Morris P. Fiorina

Senior Fellow
Awards and Honors:
American Academy of Arts and Sciences
American Academy of Political and Social Science
National Academy of Sciences
Biography: 

Morris P. Fiorina is a senior fellow at the Hoover Institution and the Wendt Family Professor of Political Science at Stanford University. His current research focuses on elections and public opinion with particular attention to the quality of representation: how well the positions of elected officials reflect the preferences of the public.

During the course of his forty-year career Fiorina has published numerous articles and books on national politics including Congress—Keystone of the Washington Establishment (Yale University Press, 1977), Retrospective Voting in American National Elections (Yale University Press, 1981), and Divided Government (Allyn & Bacon, 1992). The Personal Vote: Constituency Service and Electoral Independence, coauthored with Bruce Cain and John Ferejohn (Harvard University Press, 1987), won the 1988 Richard F. Fenno Prize. He is also coeditor of Continuity and Change in House Elections (Stanford University Press and Hoover Press, 2000). The third edition of his 2004 groundbreaking book Culture War: The Myth of a Polarized America (with Samuel J. Abrams and Jeremy C. Pope) was published in 2011. Most recently he coedited Can We Talk? The Rise of Rude, Nasty, Stubborn Politics (Pearson, 2013).

Fiorina has been elected to the National Academy of Sciences, the American Academy of Arts and Sciences, and the American Academy of Political and Social Sciences. He has served on the editorial boards of more than a dozen journals on political science, law, political economy, and public policy. From 1986 to 1990 he was chairman of the Board of Overseers of the American National Election Studies.

Fiorina received his BA degree from Allegheny College and his MA and PhD from the University of Rochester. He lives in Portola Valley, California.

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Recent Commentary

David Brady and Morris Fiorina discuss The 2008 Elections: Setting the Scene

with David Brady, Morris P. Fiorinavia Uncommon Knowledge
Monday, October 29, 2007

David Brady and Morris Fiorina discuss The 2008 Elections: Setting the Scene (44:41)

No Gain in Democratic Voter Registration since 1994

Purple Voters in the Golden State

by Morris P. Fiorina, Samuel J. Abramsvia Hoover Digest
Friday, October 19, 2007

California’s Republican Party has drifted off the centrist track. But its voters haven’t. By Morris P. Fiorina and Samuel J. Abrams.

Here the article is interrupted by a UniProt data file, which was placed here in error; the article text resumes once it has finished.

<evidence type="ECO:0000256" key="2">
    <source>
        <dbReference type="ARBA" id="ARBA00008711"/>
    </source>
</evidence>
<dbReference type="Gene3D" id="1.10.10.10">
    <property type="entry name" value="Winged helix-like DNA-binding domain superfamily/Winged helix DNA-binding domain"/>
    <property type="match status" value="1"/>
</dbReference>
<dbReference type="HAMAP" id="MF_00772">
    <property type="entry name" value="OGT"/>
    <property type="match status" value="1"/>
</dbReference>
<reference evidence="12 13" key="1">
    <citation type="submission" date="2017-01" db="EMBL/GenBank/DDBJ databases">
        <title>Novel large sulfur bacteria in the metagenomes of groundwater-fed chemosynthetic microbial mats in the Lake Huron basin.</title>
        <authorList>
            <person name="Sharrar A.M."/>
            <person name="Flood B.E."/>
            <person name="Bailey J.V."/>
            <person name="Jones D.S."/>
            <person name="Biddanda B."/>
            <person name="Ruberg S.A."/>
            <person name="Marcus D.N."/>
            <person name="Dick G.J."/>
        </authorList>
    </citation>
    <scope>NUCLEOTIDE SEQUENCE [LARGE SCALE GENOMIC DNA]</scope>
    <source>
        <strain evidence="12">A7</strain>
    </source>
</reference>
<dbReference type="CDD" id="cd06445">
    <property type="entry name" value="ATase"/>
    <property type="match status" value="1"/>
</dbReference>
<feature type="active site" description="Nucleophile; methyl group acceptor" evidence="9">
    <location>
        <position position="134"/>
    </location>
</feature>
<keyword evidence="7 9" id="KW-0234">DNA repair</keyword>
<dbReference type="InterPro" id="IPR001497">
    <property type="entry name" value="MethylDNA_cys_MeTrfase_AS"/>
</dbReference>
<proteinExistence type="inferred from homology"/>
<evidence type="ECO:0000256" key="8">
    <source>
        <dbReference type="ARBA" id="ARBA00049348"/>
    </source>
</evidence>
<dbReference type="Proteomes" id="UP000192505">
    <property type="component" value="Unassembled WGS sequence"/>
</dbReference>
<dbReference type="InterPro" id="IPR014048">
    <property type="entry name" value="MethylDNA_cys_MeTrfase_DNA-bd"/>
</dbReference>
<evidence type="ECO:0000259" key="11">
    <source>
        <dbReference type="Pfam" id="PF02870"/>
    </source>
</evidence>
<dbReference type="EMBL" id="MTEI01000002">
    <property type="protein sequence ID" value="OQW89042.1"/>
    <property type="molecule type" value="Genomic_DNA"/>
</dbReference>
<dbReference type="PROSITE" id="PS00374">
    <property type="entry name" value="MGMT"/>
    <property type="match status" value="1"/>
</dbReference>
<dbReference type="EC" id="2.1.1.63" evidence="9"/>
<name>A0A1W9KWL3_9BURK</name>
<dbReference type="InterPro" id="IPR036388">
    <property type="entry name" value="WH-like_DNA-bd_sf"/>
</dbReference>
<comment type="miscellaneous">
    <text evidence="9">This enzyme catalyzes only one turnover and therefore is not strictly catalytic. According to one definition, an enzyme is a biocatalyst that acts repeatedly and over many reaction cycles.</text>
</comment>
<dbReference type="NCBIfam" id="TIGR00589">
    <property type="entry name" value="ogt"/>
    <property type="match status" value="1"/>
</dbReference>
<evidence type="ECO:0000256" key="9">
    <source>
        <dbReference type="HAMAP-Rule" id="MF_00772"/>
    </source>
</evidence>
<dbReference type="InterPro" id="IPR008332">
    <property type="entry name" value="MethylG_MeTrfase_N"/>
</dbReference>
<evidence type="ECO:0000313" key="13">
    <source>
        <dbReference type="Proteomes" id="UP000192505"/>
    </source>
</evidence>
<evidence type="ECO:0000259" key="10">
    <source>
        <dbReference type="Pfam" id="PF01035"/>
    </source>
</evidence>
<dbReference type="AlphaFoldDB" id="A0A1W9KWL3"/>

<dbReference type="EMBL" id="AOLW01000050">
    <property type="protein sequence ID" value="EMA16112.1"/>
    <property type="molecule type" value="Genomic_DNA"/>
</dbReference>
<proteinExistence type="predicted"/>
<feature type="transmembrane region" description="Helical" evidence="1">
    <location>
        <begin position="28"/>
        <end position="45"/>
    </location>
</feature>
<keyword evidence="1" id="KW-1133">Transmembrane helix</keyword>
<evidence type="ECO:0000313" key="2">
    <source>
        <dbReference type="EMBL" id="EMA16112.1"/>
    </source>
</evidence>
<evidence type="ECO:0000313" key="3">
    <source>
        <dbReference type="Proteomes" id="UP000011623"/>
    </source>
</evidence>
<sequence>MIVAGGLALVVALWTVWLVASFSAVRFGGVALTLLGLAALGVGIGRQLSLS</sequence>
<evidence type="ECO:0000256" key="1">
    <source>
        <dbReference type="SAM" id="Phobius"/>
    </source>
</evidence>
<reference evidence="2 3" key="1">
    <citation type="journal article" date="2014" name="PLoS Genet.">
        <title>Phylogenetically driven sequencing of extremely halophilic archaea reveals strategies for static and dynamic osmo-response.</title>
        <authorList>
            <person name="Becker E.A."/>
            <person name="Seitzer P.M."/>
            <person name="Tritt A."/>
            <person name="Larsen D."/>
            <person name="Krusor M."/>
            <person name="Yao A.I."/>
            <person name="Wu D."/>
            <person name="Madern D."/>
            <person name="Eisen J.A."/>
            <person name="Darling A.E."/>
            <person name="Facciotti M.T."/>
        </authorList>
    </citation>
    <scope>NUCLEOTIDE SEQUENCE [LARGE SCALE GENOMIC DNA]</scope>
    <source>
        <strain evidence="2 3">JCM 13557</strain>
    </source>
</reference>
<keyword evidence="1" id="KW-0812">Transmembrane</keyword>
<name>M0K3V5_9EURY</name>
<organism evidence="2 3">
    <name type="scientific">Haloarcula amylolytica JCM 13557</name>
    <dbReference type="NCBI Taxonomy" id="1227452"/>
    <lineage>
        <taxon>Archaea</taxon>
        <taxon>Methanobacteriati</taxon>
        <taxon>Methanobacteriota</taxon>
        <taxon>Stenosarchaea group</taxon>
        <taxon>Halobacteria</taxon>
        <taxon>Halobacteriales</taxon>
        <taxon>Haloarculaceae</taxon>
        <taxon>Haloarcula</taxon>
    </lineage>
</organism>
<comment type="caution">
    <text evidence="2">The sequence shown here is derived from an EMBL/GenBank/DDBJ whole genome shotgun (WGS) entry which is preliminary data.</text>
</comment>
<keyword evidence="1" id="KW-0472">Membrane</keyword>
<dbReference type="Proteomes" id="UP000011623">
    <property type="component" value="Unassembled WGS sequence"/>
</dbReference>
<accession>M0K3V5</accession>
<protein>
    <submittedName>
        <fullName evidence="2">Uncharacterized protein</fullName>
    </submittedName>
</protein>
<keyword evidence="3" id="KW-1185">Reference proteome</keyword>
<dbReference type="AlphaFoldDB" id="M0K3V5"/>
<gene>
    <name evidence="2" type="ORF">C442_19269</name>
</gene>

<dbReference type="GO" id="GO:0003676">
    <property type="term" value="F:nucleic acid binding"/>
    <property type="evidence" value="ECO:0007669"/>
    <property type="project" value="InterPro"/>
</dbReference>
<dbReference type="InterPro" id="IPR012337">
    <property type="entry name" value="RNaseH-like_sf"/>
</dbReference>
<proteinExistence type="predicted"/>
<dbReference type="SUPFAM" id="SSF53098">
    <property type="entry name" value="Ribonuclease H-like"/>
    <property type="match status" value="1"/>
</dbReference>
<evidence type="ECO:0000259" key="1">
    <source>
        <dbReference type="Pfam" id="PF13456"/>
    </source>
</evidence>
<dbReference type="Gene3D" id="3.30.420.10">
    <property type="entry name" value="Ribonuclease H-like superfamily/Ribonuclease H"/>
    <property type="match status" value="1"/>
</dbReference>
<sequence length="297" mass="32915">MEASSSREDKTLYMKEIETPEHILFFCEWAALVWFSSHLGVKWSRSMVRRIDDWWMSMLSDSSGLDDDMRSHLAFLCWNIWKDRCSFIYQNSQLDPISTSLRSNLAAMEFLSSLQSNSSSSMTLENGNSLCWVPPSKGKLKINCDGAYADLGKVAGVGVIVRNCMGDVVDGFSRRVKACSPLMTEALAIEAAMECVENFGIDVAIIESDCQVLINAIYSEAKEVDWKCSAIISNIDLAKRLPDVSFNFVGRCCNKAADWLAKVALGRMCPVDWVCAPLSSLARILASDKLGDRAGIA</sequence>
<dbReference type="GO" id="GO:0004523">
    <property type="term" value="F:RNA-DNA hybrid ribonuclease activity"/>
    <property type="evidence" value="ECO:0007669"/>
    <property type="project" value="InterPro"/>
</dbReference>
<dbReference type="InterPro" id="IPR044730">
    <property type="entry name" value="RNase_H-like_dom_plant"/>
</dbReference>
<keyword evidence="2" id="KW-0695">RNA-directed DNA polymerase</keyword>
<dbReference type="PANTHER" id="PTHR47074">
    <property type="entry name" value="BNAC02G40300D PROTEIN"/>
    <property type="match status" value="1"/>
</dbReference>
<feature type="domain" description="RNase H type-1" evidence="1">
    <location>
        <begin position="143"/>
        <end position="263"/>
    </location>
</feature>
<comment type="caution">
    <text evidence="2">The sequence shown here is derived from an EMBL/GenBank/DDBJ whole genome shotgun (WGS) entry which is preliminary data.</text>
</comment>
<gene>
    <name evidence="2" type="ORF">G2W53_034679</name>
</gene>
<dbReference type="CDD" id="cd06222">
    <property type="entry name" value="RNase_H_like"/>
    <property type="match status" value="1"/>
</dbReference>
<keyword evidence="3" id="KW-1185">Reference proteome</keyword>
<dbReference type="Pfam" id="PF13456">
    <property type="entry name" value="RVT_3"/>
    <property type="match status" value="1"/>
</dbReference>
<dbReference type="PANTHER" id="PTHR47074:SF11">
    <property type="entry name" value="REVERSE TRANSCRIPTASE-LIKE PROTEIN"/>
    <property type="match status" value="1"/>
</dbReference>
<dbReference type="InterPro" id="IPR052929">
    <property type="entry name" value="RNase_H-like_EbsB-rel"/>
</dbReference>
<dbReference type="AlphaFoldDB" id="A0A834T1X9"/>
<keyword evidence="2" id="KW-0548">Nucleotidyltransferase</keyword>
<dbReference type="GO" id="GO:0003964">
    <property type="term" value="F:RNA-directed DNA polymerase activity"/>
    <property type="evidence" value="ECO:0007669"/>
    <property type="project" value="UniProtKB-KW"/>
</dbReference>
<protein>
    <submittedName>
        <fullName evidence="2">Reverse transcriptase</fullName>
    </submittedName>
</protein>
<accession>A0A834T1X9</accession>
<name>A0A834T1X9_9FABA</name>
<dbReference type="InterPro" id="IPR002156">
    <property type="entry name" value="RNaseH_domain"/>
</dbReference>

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Polarization in America

with David Brady, Morris P. Fiorinavia Uncommon Knowledge
Monday, June 4, 2007

The general public is often portrayed as bitterly divided on social, political, and economic issues, but new research shows that most Americans stand in the middle of the political landscape, preferring centrist candidates and holding moderate positions on charged cultural issues. It is the political parties and the media that have ignored this fact and distorted public perceptions.

Red and Blue Nation? Characteristics and Causes of America's Polarized Politics

with David Brady, Morris P. Fiorina, Pietro Nivolavia Uncommon Knowledge
Wednesday, April 18, 2007

During the past decade, neither the Democrats nor the Republicans have been able to capture a majority of the vote in national elections. In fact, the country hasn't been so evenly divided since the 1870s. Some say this is evidence of a culture war and a political divide that has split the country into two Americas. Others disagree, arguing that in fact most Americans are in the moderate middle and are divided on relatively few issues. Who's right?

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The Center Holds

by Morris P. Fiorinavia Hoover Digest
Tuesday, January 30, 2007

America is not the fatally polarized nation we often imagine it to be. On most issues, the majority of red-staters and blue-staters are on the same side. By Morris P. Fiorina.

Analysis and Commentary

Beyond Red and Blue

by Morris P. Fiorinavia Stanford Magazine
Friday, September 1, 2006

During the long decade between pundit Pat Buchanan’s declaration of war and novelist Jane Smiley’s cry of anguish, the notion that America had split into two bitterly opposed political camps became as commonplace as apple pie...

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What Culture Wars?

by Morris P. Fiorinavia Hoover Digest
Saturday, October 30, 2004

Debunking the myth of a polarized America. By Morris P. Fiorina.

RED AND BLUE ALL OVER: The Political Divide in America

with Morris P. Fiorina, David Brooks, Daron Shawvia Uncommon Knowledge
Monday, May 3, 2004

During the past decade, neither the Democrats nor the Republicans have been able to capture a majority of the vote in national elections. In fact, the country hasn't been so evenly divided since the 1870s. Some say this is evidence of a culture war and a political divide that has split the country into two Americas. Others disagree, arguing that in fact most Americans are in the moderate middle and are divided on relatively few issues. Who's right?

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Beating the Odds

by David Brady, Morris P. Fiorinavia Hoover Digest
Thursday, January 30, 2003

With the slow economy and a slew of corporate scandals making headlines, the Democrats should have swept last fall’s midterm elections. What happened? An analysis by Hoover fellows David W. Brady and Morris P. Fiorina.

Analysis and Commentary

The 2002 Elections: Much Sound, Little Fury

by David Brady, Morris P. Fiorinavia Hoover Daily Report
Monday, December 30, 2002

What the switch in control will change is the "show time" aspects of the Senate process.

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